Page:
Genetic variation in prostate-specific antigen-detected prostate cancer and the effect of control selection on genetic association studies

Duleeka W Knipe, David M Evans, John P Kemp, Rosalind Eeles, Douglas F Easton, Zsofia Kote-Jarai, Ali Amin Al Olama, Sara Benlloch, Jenny L Donovan, Freddie C Hamdy, David E Neal, George Davey Smith, Mark Lathrop, Richard M Martin

Research output: Contribution to journalArticle (Academic Journal)peer-review

26 Citations (Scopus)

Abstract

BACKGROUND: Only a minority of the genetic components of prostate cancer risk have been explained. Some observed associations of SNPs with prostate cancer might arise from associations of these SNPs with circulating prostate-specific antigen (PSA) because PSA values are used to select controls.

METHODS: We undertook a genome-wide association study (GWAS) of screen-detected prostate cancer (ProtecT: 1,146 cases and 1,804 controls); meta-analyzed the results with those from the previously published UK Genetic Prostate Cancer Study (1,854 cases and 1,437 controls); investigated associations of SNPs with prostate cancer using either "low" (PSA < 0.5 ng/mL) or "high" (PSA ≥ 3 ng/mL, biopsy negative) PSA controls; and investigated associations of SNPs with PSA.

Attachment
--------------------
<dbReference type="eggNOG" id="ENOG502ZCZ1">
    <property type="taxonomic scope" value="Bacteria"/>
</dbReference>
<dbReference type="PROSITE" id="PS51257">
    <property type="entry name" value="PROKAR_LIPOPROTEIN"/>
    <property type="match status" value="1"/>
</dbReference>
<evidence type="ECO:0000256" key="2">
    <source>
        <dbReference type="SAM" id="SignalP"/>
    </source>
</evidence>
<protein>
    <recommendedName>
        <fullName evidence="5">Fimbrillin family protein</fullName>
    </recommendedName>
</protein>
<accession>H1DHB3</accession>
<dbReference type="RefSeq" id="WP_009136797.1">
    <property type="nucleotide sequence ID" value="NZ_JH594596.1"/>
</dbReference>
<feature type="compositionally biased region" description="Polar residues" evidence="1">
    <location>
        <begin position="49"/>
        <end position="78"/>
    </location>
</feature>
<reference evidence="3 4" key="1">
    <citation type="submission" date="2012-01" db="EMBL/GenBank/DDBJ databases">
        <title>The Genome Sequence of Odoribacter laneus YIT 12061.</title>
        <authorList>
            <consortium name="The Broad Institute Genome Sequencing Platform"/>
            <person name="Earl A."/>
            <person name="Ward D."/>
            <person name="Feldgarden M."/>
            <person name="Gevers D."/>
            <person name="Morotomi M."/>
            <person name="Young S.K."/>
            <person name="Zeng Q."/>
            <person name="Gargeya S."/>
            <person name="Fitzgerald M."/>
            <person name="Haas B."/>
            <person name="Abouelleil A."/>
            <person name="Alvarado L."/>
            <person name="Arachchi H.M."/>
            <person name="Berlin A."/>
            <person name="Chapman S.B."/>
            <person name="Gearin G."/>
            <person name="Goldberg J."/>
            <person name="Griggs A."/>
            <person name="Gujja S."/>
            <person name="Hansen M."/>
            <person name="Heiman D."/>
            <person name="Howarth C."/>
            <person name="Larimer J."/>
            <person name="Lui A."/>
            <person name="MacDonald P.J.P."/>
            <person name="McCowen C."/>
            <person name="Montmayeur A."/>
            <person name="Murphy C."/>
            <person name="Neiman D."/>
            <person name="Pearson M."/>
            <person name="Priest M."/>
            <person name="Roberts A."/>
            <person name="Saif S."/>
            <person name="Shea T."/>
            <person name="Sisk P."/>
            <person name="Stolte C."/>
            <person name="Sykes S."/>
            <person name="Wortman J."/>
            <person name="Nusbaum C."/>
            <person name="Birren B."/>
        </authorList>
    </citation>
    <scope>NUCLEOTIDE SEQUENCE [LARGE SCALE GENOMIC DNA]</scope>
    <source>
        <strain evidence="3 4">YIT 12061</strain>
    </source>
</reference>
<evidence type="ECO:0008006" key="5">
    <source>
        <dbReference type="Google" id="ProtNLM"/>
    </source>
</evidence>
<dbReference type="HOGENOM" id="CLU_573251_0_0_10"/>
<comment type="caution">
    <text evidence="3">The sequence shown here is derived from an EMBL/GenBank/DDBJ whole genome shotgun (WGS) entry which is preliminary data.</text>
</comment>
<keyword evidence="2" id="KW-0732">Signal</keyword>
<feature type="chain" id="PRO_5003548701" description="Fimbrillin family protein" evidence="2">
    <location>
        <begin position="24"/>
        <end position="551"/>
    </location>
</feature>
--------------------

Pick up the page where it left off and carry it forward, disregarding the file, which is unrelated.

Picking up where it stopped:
RESULTS: The ProtecT GWAS confirmed previously reported associations of prostate cancer at three loci: 10q11.23, 17q24.3, and 19q13.33. The meta-analysis confirmed associations of prostate cancer with SNPs near four previously identified loci (8q24.21,10q11.23, 17q24.3, and 19q13.33). When comparing prostate cancer cases with low PSA controls, alleles at genetic markers rs1512268, rs445114, rs10788160, rs11199874, rs17632542, rs266849, and rs2735839 were associated with an increased risk of prostate cancer, but the effect-estimates were attenuated to the null when using high PSA controls (Pheterogeneity in effect-estimates < 0.04). We found a novel inverse association of rs9311171-T with circulating PSA.

CONCLUSIONS: Differences in effect-estimates for prostate cancer observed when comparing low versus high PSA controls may be explained by associations of these SNPs with PSA.

IMPACT: These findings highlight the need for inferences from genetic studies of prostate cancer risk to carefully consider the influence of control selection criteria. Cancer Epidemiol Biomarkers Prev; 23(7); 1356-65. ©2014 AACR.

Original languageEnglish
Pages (from-to)1356-65
Number of pages10
JournalCancer Epidemiology, Biomarkers and Prevention
Volume23
Issue number7
DOIs
Publication statusPublished - Jul 2014

Bibliographical note

©2014 American Association for Cancer Research.

Structured keywords

  • Centre for Surgical Research

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